“Magellanica” is a five-part, four-hour audio drama, streaming for free through June 30 on Apple Podcast, Spotify, Stitcher, and other major podcast platforms.
Adapted by the award-winning playwright E.M. Lewis from her 2018 world premiere play, the drama is based on an actual expedition: the scientists and engineers, led by American climatologist Susan Solomon, who converged at the South Pole Research Station in 1986 in order to study the effect of chlorofluorocarbons (CFCs) on the atmosphere.
The thumbnail: “In the darkest, coldest, most dangerous place on Earth, eight imperfect souls are trapped together and utterly isolated from the outside world for eight and a half months. This tiny, international community meets as strangers and must face life or death challenges, their own inner demons, and depend upon each other for survival.”
In other words, this is one perfect way to ponder the last year as we segue back into “normal” life.
Throughout, Rodolfo Ortega’s composition and sound design are first-rate, plunging listeners into an alternative universe.
To avoid getting muddled, especially at the beginning, it’s useful to have a list of the cast and crew: Vin Shambry as Captain Adam Burrell, a Vietnam vet; John San Nicolas as Freddie de la Rosa, Burrell’s assistant; Sara Hennessy as Dr. Morgan Halsted, there to prove that CFCs are making a hole in the sky; Michael Mendelson as Dr. Vadik Chapayev, there to prove there is no hole in the sky; Allen Nause as Dr. Todor Kozlek, cartographer; Barbie Wu as Dr. May Zhou, researching the Southern Lights; Eric Pargac as Dr. Lars Brotten, an expert on penguins; and Joshua J. Weinstein as Dr. William Huffington, British, glacier specialist.
Magellanica is the name of a mythic continent, a phantom “Southland,” that appeared on world maps in the 15th through 18th centuries.
Kozlek is obsessed with mapping just such an undiscovered country: “I begin to see how maps have power … purposes. …” Where are we in space, in time, in eternity?
In fact, these are poets and philosophers as much as they’re scientists. “Scientific experiments are supposed to be filled with wild imagination,” a crew member proposes.
As the drama unfolds, the light wanes. Two weeks after landing, on March 17, 1986, the crew begins to experience “civil twilight” — the period in the year when there is enough light for ordinary outdoor occupations.
There’s an 11-day storm. Who goes out in the storm to seek help with the generator? Who stays back to care for a crew member who is sick? Is it more courageous to go or to stay?
The scientists begin to realize there is a hole in the ozone layer, that the earth is in danger.
Halsted, an American, and Chapayev, Russian, conduct a semi-drunken debate about nationalism, political systems, where the other’s country has gone wrong.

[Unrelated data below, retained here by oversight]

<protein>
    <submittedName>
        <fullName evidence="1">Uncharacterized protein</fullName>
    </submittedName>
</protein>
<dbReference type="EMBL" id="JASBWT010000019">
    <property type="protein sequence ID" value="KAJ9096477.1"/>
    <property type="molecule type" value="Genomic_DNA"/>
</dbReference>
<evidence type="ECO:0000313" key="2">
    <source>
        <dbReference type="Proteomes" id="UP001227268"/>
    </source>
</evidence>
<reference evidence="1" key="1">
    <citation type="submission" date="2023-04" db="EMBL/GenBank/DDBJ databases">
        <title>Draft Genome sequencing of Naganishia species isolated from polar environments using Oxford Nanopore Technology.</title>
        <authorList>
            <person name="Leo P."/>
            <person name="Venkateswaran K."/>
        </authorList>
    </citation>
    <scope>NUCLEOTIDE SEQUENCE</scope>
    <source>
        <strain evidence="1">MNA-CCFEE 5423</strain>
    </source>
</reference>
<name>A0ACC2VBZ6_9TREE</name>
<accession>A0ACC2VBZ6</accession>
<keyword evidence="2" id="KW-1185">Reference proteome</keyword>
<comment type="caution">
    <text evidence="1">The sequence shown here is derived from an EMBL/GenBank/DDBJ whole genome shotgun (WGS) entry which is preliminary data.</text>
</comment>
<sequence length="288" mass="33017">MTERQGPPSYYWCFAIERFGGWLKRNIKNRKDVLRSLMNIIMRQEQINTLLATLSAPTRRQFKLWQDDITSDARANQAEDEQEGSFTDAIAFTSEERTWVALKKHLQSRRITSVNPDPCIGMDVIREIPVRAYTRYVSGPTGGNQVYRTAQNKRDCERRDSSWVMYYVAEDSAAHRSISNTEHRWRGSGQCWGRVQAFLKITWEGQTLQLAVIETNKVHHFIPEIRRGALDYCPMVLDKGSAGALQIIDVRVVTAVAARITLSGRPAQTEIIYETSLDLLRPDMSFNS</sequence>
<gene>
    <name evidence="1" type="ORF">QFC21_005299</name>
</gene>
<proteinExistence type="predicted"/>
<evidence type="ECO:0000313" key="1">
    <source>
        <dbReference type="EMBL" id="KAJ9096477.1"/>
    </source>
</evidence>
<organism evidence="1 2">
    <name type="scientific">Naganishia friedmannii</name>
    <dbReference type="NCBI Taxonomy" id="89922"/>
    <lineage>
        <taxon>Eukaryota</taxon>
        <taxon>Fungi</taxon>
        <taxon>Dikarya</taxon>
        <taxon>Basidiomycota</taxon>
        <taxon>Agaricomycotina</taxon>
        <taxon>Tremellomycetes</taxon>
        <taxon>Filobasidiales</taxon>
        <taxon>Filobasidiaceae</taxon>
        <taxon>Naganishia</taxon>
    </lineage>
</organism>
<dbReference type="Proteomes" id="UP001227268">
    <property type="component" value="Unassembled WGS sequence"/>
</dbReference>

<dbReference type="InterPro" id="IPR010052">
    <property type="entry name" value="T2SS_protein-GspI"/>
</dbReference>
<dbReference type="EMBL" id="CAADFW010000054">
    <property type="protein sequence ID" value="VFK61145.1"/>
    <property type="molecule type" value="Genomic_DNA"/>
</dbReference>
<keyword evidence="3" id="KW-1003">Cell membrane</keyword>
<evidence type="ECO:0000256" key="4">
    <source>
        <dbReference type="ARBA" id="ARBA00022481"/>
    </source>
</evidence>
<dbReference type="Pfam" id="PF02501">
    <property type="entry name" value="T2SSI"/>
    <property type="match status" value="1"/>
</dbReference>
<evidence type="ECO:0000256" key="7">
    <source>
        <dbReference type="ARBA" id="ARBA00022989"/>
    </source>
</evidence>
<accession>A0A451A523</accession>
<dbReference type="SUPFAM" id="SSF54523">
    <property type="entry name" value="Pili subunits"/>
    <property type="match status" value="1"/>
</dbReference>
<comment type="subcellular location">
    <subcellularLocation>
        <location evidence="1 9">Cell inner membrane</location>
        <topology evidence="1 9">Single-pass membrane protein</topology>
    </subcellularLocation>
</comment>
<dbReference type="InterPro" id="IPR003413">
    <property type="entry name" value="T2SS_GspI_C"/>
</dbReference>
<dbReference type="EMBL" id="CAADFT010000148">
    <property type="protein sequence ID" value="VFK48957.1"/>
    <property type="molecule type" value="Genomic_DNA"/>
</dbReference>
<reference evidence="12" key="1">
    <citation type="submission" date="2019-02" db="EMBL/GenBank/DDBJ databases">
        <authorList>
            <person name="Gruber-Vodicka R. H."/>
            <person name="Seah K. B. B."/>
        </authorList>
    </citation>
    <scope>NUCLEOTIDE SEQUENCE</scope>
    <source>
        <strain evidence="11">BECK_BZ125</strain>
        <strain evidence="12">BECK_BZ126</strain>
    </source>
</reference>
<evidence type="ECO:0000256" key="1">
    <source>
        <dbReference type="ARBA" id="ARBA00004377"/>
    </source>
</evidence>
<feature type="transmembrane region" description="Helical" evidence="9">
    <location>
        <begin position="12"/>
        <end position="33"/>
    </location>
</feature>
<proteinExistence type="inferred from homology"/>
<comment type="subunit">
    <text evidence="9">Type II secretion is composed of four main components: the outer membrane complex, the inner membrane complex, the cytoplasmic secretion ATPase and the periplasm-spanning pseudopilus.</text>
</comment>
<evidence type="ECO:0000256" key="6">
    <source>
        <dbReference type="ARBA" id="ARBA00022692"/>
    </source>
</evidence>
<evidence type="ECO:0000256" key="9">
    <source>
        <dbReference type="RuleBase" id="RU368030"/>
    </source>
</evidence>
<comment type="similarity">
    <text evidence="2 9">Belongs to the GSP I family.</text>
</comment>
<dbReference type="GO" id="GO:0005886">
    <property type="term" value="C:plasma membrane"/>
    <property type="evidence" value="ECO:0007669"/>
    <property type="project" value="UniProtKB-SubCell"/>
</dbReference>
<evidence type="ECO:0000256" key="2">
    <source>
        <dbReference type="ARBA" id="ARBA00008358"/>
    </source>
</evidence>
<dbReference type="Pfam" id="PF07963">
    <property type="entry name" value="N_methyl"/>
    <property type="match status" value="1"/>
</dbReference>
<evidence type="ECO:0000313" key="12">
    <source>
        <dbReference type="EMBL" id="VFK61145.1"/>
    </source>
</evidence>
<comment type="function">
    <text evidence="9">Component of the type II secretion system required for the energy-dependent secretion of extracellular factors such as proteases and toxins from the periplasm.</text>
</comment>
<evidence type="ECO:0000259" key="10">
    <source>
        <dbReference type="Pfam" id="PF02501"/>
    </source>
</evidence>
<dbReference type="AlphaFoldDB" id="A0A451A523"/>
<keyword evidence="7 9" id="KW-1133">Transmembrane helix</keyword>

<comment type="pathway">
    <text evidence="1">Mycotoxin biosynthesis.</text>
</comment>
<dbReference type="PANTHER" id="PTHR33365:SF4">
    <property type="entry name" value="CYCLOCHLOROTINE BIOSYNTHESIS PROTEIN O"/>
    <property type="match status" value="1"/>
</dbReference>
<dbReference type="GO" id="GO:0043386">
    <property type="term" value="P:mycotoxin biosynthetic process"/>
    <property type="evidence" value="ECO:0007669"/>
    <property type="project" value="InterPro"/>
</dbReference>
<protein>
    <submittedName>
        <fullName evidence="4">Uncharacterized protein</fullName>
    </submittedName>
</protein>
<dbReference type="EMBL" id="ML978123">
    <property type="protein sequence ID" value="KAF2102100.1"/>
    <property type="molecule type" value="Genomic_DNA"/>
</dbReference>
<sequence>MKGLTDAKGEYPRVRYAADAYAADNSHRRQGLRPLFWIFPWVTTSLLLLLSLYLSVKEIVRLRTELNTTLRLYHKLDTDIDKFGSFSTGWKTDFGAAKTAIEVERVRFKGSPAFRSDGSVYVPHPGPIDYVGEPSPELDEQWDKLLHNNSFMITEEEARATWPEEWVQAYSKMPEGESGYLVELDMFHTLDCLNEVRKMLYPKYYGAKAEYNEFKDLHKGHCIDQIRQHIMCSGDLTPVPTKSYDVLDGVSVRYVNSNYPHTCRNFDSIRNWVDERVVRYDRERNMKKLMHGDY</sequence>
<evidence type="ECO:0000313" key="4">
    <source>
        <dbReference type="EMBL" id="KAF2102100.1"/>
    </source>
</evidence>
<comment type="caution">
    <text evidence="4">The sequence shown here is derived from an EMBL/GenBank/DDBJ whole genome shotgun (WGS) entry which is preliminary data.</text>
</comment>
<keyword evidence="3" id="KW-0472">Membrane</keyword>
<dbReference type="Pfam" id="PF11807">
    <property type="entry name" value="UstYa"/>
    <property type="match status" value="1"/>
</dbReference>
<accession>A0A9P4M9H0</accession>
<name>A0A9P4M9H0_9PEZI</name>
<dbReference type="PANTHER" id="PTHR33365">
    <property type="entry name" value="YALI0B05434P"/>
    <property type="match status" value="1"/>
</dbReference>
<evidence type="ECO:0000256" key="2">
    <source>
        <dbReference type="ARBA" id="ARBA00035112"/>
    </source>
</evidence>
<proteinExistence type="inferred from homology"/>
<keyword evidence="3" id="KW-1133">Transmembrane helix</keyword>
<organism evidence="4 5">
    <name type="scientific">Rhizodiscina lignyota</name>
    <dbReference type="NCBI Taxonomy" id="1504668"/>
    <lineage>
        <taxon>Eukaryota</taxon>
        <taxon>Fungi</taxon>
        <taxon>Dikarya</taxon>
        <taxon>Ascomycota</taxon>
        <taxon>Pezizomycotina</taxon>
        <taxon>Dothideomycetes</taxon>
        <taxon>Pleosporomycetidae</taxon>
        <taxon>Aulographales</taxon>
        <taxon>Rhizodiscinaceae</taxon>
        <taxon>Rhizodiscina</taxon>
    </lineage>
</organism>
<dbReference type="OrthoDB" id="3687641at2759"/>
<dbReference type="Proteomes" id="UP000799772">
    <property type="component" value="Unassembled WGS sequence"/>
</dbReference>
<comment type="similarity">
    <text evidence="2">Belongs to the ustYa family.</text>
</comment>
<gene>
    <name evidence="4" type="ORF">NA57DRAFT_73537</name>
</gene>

Poignantly, various personal items have been brought on board. A grandmother’s cookbook. A gramophone and the music of Shostakovich. Kozlek dreams of having brought “the whole world,” a globe in a tiny box: a map of the heavens made in 1731 with its own matching case.
The days and weeks pass. In “nautical twilight,” the stars are visible and the horizon is clearly defined.
A telescope breaks. A fistfight breaks up. People miss their families.
Gnomic pronouncements are made: “Always make friends with librarians: awkward people who carry the keys to the universe.”
Existential questions are asked: “What am I seeing that the machines that hum and hum cannot tell me?”
Word comes through that someone’s father has died. The anguish of not being able to go home.
In their way, the crew members care for one another. They show compassion; they also call one another to account.
By April 22 astronomical twilight has begun. It’s dark all the time. Everyone is in their room all the time but nobody sleeps. “There is something in the air.”
When Kozlek sleeps, he maps the monsters of Magellanica and travels forward to the future, all the way to this time now in the Arctic.
“We treat this world as if it were endless, but it’s not endless.”
“If I were not so full of wonder, I might be full of terror.”
The hours of daylight become shorter and shorter.
“It’s like a rocket ship or a submarine or a prison. The darkness is beginning to press in.”
The solstice looms: June 21. “The greatest darkness. The longest night. It’s not about the darkness. This is the tipping point, when everything changes.”
They schedule a celebration: the Mid-Winter Follies. Everyone is tasked with bringing something: a story, a song, a poem. May worries that her offering won’t be worthy.
“Is the darkness calling me?”
“Where are we?”
“This is a ghost story,” observes Brotten at one point. “This is a story full of ghosts.”
The ghosts ask: What is our responsibility to ourselves and to one another? How will we survive? Where are we in time and space?
But most to the point: Where are we in relation to the people nearest to us, next to us?